Volume 73, Number 50 | April 21 - 27, 2004



Chelsea: This is progress? Time to tame high-rises

BY Tim Gay

Take a walk along Chelsea’s 10th Ave. — quick, before it is too late.

At the south end at 17th St., across from the federal Drug Enforcement Agency and Red Rock Saloon, there is a parking lot. Within months, this could be rezoned and construction could start on two residential towers — one 30 stories and one 40 stories.

Go north 13 short blocks. The corner of 10th Ave. at 30th St. just might become the eastern entrance for the 30-story monolith stretching from 10th to 12th Aves. called Jets Stadium.

Not only would the stadium loom at nearly a third of the height of the Empire State Building, it would sprawl across the rail yards from 10th to 12th Aves., from 30th to 34th Sts. Imagine a steel box the size of Mount Rushmore, blocking the northern end of Chelsea.

Under the proposed West Chelsea Rezoning Plan, everything between 17th and 30th Sts. could also change. New buildings will go up along the west side of 10th Ave. and the east side of 11th Ave., while the mid-block manufacturing buildings now used as art galleries would remain protected.

On 11th Ave., the march of high-rises starting at 17th St. (the aforementioned pair of 30- and 40-story buildings) would continue up to 23rd St., so apartment views could clear the Chelsea Piers.

Already, 23rd St. between 10th and 11th Aves. is becoming the new E. 57th St., with its walls of residential buildings.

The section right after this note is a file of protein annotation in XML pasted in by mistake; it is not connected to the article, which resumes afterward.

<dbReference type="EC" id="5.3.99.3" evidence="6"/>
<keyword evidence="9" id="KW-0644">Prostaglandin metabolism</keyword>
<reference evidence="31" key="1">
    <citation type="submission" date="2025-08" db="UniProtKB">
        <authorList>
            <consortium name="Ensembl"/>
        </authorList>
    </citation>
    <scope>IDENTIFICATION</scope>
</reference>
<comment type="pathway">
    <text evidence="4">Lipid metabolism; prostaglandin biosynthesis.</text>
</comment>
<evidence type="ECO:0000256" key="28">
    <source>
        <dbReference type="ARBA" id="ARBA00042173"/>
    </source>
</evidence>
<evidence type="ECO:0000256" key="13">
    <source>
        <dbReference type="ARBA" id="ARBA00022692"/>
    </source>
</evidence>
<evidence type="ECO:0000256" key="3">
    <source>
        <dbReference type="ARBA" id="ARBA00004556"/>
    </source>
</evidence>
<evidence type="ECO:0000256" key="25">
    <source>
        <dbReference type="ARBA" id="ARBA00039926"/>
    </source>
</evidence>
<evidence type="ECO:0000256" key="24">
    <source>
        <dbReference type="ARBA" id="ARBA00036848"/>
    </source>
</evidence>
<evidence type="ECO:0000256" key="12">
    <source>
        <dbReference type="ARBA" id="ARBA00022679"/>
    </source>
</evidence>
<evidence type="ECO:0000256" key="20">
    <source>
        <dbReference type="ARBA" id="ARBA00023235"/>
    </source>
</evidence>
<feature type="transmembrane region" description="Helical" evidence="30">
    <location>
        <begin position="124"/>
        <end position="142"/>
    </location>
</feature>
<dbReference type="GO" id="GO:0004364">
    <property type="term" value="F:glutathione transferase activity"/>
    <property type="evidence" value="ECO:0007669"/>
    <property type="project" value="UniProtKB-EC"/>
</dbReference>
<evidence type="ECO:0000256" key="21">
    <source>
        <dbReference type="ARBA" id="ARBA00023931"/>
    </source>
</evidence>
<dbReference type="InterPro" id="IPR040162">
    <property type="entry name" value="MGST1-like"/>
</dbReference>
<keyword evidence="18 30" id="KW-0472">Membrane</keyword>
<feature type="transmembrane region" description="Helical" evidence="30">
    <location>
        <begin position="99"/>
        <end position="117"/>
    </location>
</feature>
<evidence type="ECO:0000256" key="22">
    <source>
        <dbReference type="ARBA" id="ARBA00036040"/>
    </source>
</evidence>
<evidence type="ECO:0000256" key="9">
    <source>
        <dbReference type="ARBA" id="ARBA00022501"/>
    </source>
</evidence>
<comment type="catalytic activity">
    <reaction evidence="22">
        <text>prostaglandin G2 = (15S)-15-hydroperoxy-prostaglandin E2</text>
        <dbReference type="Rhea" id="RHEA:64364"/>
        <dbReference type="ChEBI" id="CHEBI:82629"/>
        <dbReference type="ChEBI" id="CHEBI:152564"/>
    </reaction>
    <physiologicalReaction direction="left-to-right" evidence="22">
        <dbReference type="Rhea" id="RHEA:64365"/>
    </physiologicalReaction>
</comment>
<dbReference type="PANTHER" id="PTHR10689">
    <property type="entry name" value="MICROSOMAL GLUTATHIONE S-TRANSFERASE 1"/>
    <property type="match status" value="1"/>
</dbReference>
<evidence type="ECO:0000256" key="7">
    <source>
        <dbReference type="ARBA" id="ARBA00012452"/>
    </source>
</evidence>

One saving factor in this development is the High Line, that stretch of abandoned elevated railroad running mid-block between 10th and 11th. If it becomes a park — and all indications seem to point to this — New York’s Department of City Planning will keep development next to the rail line low, and designate “receiving sites” for transferring right-to-build bulk. In other words, if a developer can’t stack mega-stories on or next to the High Line, the city will allow the extra bulk to be built nearby.

Appealing? — Or frightening? Yet, there is hope.

“The genie is never going back in the bottle, so we should participate in the zoning process,” noted Lee Compton, Community Board 4 member and co-chairperson of Community Board 4’s Chelsea Preservation and Planning Committee.

“What’s happening in Hell’s Kitchen South and Clinton is being driven by the stadium,” Compton continued. “What’s happening in Chelsea is being partly driven by the stadium but also by the High Line. We’ve been working very hard for a year and a half, and will continue to work diligently to defeat the stadium. And Community Board 4 is fighting hard to keep 10th Ave., from 18th to 22nd Sts., as low as possible to protect the Chelsea Historic District.”

“People who want to live in Chelsea don’t want to live in a high-rise,” commented State Senator Tom Duane, who, in the mid-1980s, was instrumental in getting the original Chelsea Plan off the ground. “Chelsea, the Village and Hell’s Kitchen are hot neighborhoods because they are human scale. Why destroy what people and businesses find attractive?”

The Chelsea Preservation and Planning Committee has fought for 30 percent of the roughly 4,000 envisioned apartments to be “affordable units,” including units for “medium-income people” including teachers, firefighters, civil servants and other working people, said Compton.